Of course, I was quite worried that my entree would never live up to my first course, but it was also incredible. I ordered a house favorite, the marinated flat-iron steak. I have tried before to get on the flat-iron bandwagon, but so far, mine have always been on the tough and tasteless side. But this was so amazingly flavorful and tender, and it was served with sea salt-roasted fingerling potatoes and seasonal vegetables, including zucchini, yellow squash, haricots verts, and tomatoes, with a mustard vinaigrette and spiced brown butter. TO DIE FOR! Ok, the tomatoes were the low point in the dish . Yes, I was in the Southland in the springtime, but even so, their tomatoes aren't ripe yet down there either! Nevertheless, it was just a superlative meal. I can't say enough about it. I don't want to sound full of myself, but you other cooks out there know, it gets to be very disappointing to eat out sometimes when you pay good money and end up with food that you could have made better at home! So this meal was surprising and marvelously so! If you live in the greater Nashville area, RUN do not walk to The Yellow Porch at your earliest convenience. You won't be sorry.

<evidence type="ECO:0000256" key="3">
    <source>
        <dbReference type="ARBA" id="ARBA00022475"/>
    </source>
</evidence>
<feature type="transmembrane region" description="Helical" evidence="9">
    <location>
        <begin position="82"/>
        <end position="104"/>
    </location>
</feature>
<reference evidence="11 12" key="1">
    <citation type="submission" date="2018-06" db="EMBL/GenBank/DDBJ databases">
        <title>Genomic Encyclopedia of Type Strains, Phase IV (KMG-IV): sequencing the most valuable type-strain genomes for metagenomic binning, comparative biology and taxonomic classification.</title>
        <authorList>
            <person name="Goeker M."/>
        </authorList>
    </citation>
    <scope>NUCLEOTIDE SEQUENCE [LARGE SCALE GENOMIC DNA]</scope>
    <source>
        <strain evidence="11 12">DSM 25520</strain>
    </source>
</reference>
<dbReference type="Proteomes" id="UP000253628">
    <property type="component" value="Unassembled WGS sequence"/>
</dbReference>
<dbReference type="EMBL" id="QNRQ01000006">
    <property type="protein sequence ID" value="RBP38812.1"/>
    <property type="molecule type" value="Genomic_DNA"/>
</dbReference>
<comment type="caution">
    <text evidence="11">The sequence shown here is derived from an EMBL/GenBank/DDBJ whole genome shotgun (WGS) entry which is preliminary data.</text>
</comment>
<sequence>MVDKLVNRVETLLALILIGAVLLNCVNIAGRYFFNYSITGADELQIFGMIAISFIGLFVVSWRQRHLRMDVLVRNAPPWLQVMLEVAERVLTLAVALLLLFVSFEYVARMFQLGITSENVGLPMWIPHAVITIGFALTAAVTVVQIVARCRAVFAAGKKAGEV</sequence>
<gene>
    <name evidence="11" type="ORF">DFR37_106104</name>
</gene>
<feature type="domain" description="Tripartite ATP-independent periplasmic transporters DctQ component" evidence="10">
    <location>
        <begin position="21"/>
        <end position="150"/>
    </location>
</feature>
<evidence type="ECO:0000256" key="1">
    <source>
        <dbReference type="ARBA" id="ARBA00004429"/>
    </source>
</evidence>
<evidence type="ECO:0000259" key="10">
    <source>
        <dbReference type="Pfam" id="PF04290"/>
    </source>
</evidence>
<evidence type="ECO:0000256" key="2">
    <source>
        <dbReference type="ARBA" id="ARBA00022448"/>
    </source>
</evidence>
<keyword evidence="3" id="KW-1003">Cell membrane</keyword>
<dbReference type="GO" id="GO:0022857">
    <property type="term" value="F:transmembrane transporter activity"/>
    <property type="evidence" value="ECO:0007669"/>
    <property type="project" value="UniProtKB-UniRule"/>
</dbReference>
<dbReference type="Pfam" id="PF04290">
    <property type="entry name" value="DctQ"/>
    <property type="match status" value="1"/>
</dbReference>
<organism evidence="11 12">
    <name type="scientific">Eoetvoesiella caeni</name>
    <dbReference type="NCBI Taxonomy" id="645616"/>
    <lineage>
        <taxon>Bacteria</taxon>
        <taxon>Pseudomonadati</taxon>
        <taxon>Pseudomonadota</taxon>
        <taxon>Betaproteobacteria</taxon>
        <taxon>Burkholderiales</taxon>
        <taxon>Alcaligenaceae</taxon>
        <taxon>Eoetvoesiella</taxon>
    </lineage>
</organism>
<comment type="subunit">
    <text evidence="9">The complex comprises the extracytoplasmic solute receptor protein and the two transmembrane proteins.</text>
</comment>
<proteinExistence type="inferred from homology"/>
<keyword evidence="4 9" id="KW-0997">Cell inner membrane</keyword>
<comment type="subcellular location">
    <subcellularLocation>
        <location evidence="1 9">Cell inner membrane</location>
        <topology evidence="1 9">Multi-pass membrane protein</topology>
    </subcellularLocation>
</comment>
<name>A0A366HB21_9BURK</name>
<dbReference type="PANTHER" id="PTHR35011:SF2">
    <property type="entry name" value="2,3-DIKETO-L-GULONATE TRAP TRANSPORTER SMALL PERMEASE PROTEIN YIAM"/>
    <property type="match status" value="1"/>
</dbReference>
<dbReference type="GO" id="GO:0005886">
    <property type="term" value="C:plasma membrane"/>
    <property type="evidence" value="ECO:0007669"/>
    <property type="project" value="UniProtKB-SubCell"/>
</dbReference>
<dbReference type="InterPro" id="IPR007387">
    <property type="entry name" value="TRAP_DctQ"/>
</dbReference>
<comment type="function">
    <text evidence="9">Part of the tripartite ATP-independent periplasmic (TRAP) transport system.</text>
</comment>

Of course, I've been up to my eyeballs in grading papers since returning home, so there hasn't been a lot of exciting cooking. But the weather has been so lovely that we managed to have the first cookout of the season this past weekend. We had spice-rubbed ribeyes, and I also made some of my pal Randi's Coal-Fired Wings (delish!). I served the grilled meats with mashed potatoes and a yummy marinated bean salad fashioned from odds and ends in the pantry and produce drawer. And I also made some rolls and a dessert from the latest issue of Taste of Home magazine that I impulsively bought at the grocery checkout recently. You know, I don't know why I've let my subscription lapse, because I started with issue #1 of that excellent publication, and I just love it. It's so homey and comforting, and all of the dishes are like something your grandma would make or that you'd get at the best church potluck.